• 5 minutes Mike Shellman's musings on "Cartoon of the Week"
  • 11 minutes Permian already crested the productivity bell curve - downward now to Tier 2 geological locations
  • 17 minutes WTI @ 67.50, charts show $62.50 next
  • 1 day The Discount Airline Model Is Coming for Europe’s Railways
  • 12 hours Desperate Call or... Erdogan Says Turkey Will Boycott U.S. Electronics
  • 7 hours Renewable Energy Could "Effectively Be Free" by 2030
  • 21 hours Pakistan: "Heart" Of Terrorism and Global Threat
  • 25 mins Starvation, horror in Venezuela
  • 8 hours Saudi Fund Wants to Take Tesla Private?
  • 1 day Venezuela set to raise gasoline prices to international levels.
  • 20 hours Are Trump's steel tariffs working? Seems they are!
  • 2 days WTI @ 69.33 headed for $70s - $80s end of August
  • 2 days Scottish Battery ‘Breakthrough’ Could Charge Electric Cars In Seconds
  • 1 hour Why hydrogen economics does not work
  • 1 day Corporations Are Buying More Renewables Than Ever
  • 17 mins China goes against US natural gas

Russia Tests Aerial Spent Nuclear Fuel Transport Containers

The Russian Federal Nuclear Center in Sarov has completed successful tests of the world's first aerial transport container for spent nuclear fuel from research reactors.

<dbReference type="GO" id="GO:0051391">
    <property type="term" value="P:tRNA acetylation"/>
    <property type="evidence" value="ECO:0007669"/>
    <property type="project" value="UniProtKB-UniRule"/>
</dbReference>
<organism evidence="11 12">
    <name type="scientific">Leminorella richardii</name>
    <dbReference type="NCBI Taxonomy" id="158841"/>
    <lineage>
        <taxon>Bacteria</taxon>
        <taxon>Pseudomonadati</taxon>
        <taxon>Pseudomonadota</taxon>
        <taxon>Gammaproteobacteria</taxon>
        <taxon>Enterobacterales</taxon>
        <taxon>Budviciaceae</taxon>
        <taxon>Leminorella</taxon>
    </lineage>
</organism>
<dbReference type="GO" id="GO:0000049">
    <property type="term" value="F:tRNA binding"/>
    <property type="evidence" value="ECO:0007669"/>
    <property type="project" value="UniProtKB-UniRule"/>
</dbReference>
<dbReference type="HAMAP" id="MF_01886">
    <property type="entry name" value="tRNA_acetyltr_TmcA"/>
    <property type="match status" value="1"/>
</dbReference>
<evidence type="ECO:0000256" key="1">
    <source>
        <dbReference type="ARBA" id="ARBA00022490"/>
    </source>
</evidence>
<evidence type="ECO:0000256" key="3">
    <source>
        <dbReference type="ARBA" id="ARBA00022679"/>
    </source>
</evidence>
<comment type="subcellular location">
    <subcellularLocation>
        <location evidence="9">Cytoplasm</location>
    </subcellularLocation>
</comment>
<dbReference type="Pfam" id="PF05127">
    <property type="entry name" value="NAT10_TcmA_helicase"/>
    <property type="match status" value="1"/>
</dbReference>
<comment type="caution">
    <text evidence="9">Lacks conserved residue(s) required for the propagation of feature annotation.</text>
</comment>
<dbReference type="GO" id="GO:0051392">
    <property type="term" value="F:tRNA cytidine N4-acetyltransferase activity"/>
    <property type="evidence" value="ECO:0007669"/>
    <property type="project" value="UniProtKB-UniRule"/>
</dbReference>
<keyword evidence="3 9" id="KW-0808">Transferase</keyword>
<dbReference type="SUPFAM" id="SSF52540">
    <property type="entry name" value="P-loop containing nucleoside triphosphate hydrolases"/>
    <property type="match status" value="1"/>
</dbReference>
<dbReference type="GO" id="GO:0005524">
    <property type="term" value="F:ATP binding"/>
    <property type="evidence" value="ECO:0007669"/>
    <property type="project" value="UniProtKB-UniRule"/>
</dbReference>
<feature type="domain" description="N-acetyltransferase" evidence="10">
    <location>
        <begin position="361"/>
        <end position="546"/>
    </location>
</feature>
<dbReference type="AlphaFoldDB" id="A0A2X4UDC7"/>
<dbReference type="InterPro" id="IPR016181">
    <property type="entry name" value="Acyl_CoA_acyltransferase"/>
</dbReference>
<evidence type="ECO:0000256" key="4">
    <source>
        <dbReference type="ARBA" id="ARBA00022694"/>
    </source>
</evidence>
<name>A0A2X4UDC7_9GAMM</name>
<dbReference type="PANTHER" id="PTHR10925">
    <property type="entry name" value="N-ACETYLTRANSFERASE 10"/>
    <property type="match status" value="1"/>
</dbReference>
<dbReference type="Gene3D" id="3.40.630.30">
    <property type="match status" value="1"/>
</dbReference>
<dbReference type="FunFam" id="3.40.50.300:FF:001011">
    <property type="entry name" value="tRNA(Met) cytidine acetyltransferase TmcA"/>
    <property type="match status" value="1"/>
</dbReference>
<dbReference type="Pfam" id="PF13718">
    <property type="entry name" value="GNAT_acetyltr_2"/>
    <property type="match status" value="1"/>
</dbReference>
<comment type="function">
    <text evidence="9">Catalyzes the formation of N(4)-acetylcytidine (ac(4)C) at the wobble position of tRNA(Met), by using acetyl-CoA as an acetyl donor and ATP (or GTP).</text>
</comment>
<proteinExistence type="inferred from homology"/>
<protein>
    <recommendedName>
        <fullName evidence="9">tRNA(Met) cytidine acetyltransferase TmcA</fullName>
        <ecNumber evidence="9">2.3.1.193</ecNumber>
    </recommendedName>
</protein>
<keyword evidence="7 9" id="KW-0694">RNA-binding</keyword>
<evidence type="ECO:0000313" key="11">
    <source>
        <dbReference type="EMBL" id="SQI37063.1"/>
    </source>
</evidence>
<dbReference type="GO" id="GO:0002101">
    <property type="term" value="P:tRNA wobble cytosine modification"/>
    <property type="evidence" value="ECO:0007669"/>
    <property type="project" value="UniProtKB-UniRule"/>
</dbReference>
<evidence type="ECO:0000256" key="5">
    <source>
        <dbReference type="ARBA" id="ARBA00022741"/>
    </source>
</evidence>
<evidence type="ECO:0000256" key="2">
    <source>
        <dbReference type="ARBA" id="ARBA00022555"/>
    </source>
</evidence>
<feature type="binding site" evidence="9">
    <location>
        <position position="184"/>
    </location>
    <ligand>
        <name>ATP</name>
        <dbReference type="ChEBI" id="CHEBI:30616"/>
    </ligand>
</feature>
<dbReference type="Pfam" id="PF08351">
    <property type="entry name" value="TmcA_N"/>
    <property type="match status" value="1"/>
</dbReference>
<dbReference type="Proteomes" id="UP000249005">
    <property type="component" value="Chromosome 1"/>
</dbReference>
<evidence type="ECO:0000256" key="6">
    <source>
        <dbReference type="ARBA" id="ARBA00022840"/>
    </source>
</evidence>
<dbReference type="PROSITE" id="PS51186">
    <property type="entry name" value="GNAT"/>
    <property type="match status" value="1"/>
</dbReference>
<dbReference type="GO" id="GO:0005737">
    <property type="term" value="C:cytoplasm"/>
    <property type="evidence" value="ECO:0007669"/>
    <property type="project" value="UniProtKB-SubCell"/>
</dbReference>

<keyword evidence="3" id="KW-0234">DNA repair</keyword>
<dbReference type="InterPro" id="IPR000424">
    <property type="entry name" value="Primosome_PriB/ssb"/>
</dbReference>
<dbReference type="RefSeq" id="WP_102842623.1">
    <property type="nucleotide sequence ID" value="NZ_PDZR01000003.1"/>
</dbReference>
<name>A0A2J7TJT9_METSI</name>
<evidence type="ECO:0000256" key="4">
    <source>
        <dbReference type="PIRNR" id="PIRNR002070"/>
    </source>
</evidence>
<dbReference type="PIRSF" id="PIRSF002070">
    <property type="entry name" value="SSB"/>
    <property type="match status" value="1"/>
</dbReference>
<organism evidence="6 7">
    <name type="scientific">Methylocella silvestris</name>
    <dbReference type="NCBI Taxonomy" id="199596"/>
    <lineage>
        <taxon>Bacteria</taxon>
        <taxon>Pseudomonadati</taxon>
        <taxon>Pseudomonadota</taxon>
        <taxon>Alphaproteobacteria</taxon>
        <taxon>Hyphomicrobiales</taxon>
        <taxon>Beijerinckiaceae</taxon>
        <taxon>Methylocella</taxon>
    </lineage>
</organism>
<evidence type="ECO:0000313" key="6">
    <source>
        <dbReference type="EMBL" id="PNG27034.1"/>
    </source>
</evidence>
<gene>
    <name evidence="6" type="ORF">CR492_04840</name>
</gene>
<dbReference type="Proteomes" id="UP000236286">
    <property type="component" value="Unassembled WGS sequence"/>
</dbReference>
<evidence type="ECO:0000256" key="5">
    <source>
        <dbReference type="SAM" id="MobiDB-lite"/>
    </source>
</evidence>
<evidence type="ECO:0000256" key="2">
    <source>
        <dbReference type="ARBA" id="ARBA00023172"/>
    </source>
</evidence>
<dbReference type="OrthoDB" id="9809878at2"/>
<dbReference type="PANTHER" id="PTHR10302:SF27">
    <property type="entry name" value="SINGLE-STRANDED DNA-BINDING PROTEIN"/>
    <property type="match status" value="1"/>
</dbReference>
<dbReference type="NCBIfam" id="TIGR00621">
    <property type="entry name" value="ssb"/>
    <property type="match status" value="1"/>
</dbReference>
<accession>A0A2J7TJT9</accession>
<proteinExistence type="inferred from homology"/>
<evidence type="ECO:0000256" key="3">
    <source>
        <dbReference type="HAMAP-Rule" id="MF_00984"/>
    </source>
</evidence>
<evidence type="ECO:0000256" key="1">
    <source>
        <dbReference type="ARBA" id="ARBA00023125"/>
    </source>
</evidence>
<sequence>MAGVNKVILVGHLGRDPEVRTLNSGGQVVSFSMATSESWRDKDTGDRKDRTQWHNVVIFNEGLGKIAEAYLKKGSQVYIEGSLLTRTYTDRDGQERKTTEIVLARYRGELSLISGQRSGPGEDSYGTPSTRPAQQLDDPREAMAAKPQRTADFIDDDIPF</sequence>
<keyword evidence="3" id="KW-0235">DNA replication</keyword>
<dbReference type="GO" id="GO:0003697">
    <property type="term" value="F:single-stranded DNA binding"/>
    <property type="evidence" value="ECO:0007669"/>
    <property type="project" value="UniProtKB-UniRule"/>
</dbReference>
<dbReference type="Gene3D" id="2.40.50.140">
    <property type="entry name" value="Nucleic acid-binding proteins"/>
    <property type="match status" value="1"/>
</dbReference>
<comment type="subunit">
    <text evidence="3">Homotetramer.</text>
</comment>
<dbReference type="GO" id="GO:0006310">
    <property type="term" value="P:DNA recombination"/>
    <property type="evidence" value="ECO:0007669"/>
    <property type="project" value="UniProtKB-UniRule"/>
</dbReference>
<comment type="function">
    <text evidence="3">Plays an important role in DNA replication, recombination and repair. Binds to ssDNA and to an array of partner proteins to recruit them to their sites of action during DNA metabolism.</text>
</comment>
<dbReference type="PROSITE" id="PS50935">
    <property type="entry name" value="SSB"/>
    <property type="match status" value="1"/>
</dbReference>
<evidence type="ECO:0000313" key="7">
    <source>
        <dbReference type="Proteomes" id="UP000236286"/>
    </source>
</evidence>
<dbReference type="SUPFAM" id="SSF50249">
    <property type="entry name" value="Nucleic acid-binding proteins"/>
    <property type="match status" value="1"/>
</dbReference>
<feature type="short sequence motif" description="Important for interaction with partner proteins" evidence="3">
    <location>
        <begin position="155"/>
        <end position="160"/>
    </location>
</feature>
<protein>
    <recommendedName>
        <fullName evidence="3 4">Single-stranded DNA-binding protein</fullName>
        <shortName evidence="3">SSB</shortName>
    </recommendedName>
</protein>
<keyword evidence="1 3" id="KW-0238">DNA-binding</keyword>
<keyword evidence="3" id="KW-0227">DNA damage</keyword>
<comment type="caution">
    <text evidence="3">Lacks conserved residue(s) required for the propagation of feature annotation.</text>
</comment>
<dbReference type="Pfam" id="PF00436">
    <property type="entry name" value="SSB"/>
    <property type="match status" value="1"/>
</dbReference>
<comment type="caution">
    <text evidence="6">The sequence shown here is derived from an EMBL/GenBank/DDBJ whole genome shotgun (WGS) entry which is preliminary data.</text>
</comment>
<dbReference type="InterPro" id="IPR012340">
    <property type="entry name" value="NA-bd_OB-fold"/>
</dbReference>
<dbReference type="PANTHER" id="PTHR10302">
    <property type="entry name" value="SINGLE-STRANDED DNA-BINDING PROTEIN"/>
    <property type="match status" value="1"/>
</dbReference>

The Russian Federal Nuclear Center in Sarov in Nizhnii Novgorod oblast undertook the reportedly successful tests, the Press Center of Nuclear Energy and Industry reported.

The tests involved transport packaging containers for transporting spent nuclear fuel from TUK-145/S research reactors by air and were undertaken in order ascertain that the containers met the requirements of Russian and international regulations applied for S-type containers used for transporting research reactors’ spent nuclear fuel by air.

The spent nuclear fuel TUK-145/S research reactor container package tested by the Russian Federal Nuclear Center in Sarov is a SKODA VRVR/M in a protective shock-absorbing cover constructed of titanium spheres that are designed to remain hermetically sealed on collision with a target at the speed of 300 feet per second, the average speed at which the container falls to earth from an altitude of 3,200 feet. The SKODA VRVR/M’s protective shock-absorbing cover was a joint design by the Sosny Science and Production Firm Limited Liability Company and the Russian Federal Nuclear Center All-Russia Scientific Research Institute of Experimental Physics Federal State Unitary Enterprise.

By. Charles Kennedy, Deputy Editor OilPrice.com



Join the discussion | Back to homepage

Leave a comment

Leave a comment

Oilprice - The No. 1 Source for Oil & Energy News